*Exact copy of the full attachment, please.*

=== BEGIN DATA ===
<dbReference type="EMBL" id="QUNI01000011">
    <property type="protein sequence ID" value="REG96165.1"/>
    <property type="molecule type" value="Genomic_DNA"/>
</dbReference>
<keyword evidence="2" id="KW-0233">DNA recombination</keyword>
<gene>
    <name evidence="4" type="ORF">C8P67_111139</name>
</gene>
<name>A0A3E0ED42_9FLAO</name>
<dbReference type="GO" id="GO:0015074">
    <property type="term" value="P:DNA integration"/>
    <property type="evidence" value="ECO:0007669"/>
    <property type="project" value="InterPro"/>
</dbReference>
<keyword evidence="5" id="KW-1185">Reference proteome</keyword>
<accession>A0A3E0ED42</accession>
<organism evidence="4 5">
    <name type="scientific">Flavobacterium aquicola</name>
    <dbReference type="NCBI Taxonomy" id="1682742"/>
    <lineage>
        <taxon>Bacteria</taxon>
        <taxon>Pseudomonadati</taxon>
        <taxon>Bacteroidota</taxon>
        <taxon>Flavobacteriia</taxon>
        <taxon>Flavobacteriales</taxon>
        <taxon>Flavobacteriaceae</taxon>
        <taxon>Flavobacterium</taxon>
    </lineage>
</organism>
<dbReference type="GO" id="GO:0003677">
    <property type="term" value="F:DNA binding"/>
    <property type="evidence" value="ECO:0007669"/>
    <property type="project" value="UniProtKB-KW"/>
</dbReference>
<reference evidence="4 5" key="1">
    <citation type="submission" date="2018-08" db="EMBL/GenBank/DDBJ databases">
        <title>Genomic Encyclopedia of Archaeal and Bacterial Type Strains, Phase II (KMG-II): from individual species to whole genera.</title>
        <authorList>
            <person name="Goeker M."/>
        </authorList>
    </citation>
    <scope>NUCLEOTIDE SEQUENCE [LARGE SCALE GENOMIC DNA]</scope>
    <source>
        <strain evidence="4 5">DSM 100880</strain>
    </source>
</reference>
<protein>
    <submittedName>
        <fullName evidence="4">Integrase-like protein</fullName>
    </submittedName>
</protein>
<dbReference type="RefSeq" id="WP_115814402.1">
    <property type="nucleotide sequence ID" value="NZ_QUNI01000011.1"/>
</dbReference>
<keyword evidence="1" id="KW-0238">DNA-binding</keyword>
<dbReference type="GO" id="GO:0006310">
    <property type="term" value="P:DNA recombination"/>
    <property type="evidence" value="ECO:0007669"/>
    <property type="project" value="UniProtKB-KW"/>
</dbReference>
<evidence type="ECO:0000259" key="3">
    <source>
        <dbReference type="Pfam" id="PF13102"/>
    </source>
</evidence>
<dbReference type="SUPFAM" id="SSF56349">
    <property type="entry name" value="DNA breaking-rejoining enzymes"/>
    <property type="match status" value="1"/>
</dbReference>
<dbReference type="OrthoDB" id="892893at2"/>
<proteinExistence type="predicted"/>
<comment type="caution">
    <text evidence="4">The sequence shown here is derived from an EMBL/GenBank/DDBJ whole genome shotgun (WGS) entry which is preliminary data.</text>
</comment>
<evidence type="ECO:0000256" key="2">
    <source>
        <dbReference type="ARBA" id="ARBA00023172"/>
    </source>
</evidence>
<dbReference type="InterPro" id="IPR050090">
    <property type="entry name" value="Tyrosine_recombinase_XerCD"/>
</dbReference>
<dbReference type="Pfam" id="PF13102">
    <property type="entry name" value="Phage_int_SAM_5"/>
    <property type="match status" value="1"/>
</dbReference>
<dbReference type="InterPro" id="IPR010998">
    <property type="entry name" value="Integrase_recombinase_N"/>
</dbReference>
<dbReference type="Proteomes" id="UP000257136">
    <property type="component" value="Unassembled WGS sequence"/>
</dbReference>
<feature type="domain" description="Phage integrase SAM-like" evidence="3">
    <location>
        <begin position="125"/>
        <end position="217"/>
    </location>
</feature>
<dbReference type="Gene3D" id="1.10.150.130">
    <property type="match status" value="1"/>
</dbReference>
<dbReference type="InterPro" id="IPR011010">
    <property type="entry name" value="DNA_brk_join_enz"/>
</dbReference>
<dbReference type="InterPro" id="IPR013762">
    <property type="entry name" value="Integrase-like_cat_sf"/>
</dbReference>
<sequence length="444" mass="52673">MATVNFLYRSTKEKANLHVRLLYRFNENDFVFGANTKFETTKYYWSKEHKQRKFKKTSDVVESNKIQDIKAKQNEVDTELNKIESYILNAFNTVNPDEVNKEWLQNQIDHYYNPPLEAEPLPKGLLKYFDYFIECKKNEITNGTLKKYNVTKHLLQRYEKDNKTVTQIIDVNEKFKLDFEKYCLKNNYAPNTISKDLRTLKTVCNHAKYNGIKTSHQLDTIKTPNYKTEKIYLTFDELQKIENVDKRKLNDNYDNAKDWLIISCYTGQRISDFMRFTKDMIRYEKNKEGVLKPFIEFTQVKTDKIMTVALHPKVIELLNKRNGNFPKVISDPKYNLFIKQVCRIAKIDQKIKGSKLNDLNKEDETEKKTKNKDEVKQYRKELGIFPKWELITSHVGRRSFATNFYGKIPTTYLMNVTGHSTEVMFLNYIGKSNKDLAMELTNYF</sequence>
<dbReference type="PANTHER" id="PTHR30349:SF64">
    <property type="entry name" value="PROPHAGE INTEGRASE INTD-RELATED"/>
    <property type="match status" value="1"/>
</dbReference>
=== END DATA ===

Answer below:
<dbReference type="EMBL" id="QUNI01000011">
    <property type="protein sequence ID" value="REG96165.1"/>
    <property type="molecule type" value="Genomic_DNA"/>
</dbReference>
<keyword evidence="2" id="KW-0233">DNA recombination</keyword>
<gene>
    <name evidence="4" type="ORF">C8P67_111139</name>
</gene>
<name>A0A3E0ED42_9FLAO</name>
<dbReference type="GO" id="GO:0015074">
    <property type="term" value="P:DNA integration"/>
    <property type="evidence" value="ECO:0007669"/>
    <property type="project" value="InterPro"/>
</dbReference>
<keyword evidence="5" id="KW-1185">Reference proteome</keyword>
<accession>A0A3E0ED42</accession>
<organism evidence="4 5">
    <name type="scientific">Flavobacterium aquicola</name>
    <dbReference type="NCBI Taxonomy" id="1682742"/>
    <lineage>
        <taxon>Bacteria</taxon>
        <taxon>Pseudomonadati</taxon>
        <taxon>Bacteroidota</taxon>
        <taxon>Flavobacteriia</taxon>
        <taxon>Flavobacteriales</taxon>
        <taxon>Flavobacteriaceae</taxon>
        <taxon>Flavobacterium</taxon>
    </lineage>
</organism>
<dbReference type="GO" id="GO:0003677">
    <property type="term" value="F:DNA binding"/>
    <property type="evidence" value="ECO:0007669"/>
    <property type="project" value="UniProtKB-KW"/>
</dbReference>
<reference evidence="4 5" key="1">
    <citation type="submission" date="2018-08" db="EMBL/GenBank/DDBJ databases">
        <title>Genomic Encyclopedia of Archaeal and Bacterial Type Strains, Phase II (KMG-II): from individual species to whole genera.</title>
        <authorList>
            <person name="Goeker M."/>
        </authorList>
    </citation>
    <scope>NUCLEOTIDE SEQUENCE [LARGE SCALE GENOMIC DNA]</scope>
    <source>
        <strain evidence="4 5">DSM 100880</strain>
    </source>
</reference>
<protein>
    <submittedName>
        <fullName evidence="4">Integrase-like protein</fullName>
    </submittedName>
</protein>
<dbReference type="RefSeq" id="WP_115814402.1">
    <property type="nucleotide sequence ID" value="NZ_QUNI01000011.1"/>
</dbReference>
<keyword evidence="1" id="KW-0238">DNA-binding</keyword>
<dbReference type="GO" id="GO:0006310">
    <property type="term" value="P:DNA recombination"/>
    <property type="evidence" value="ECO:0007669"/>
    <property type="project" value="UniProtKB-KW"/>
</dbReference>
<evidence type="ECO:0000259" key="3">
    <source>
        <dbReference type="Pfam" id="PF13102"/>
    </source>
</evidence>
<dbReference type="SUPFAM" id="SSF56349">
    <property type="entry name" value="DNA breaking-rejoining enzymes"/>
    <property type="match status" value="1"/>
</dbReference>
<dbReference type="OrthoDB" id="892893at2"/>
<proteinExistence type="predicted"/>
<comment type="caution">
    <text evidence="4">The sequence shown here is derived from an EMBL/GenBank/DDBJ whole genome shotgun (WGS) entry which is preliminary data.</text>
</comment>
<evidence type="ECO:0000256" key="2">
    <source>
        <dbReference type="ARBA" id="ARBA00023172"/>
    </source>
</evidence>
<dbReference type="InterPro" id="IPR050090">
    <property type="entry name" value="Tyrosine_recombinase_XerCD"/>
</dbReference>
<dbReference type="Pfam" id="PF13102">
    <property type="entry name" value="Phage_int_SAM_5"/>
    <property type="match status" value="1"/>
</dbReference>
<dbReference type="InterPro" id="IPR010998">
    <property type="entry name" value="Integrase_recombinase_N"/>
</dbReference>
<dbReference type="Proteomes" id="UP000257136">
    <property type="component" value="Unassembled WGS sequence"/>
</dbReference>
<feature type="domain" description="Phage integrase SAM-like" evidence="3">
    <location>
        <begin position="125"/>
        <end position="217"/>
    </location>
</feature>
<dbReference type="Gene3D" id="1.10.150.130">
    <property type="match status" value="1"/>
</dbReference>
<dbReference type="InterPro" id="IPR011010">
    <property type="entry name" value="DNA_brk_join_enz"/>
</dbReference>
<dbReference type="InterPro" id="IPR013762">
    <property type="entry name" value="Integrase-like_cat_sf"/>
</dbReference>
<sequence length="444" mass="52673">MATVNFLYRSTKEKANLHVRLLYRFNENDFVFGANTKFETTKYYWSKEHKQRKFKKTSDVVESNKIQDIKAKQNEVDTELNKIESYILNAFNTVNPDEVNKEWLQNQIDHYYNPPLEAEPLPKGLLKYFDYFIECKKNEITNGTLKKYNVTKHLLQRYEKDNKTVTQIIDVNEKFKLDFEKYCLKNNYAPNTISKDLRTLKTVCNHAKYNGIKTSHQLDTIKTPNYKTEKIYLTFDELQKIENVDKRKLNDNYDNAKDWLIISCYTGQRISDFMRFTKDMIRYEKNKEGVLKPFIEFTQVKTDKIMTVALHPKVIELLNKRNGNFPKVISDPKYNLFIKQVCRIAKIDQKIKGSKLNDLNKEDETEKKTKNKDEVKQYRKELGIFPKWELITSHVGRRSFATNFYGKIPTTYLMNVTGHSTEVMFLNYIGKSNKDLAMELTNYF</sequence>
<dbReference type="PANTHER" id="PTHR30349:SF64">
    <property type="entry name" value="PROPHAGE INTEGRASE INTD-RELATED"/>
    <property type="match status" value="1"/>
</dbReference>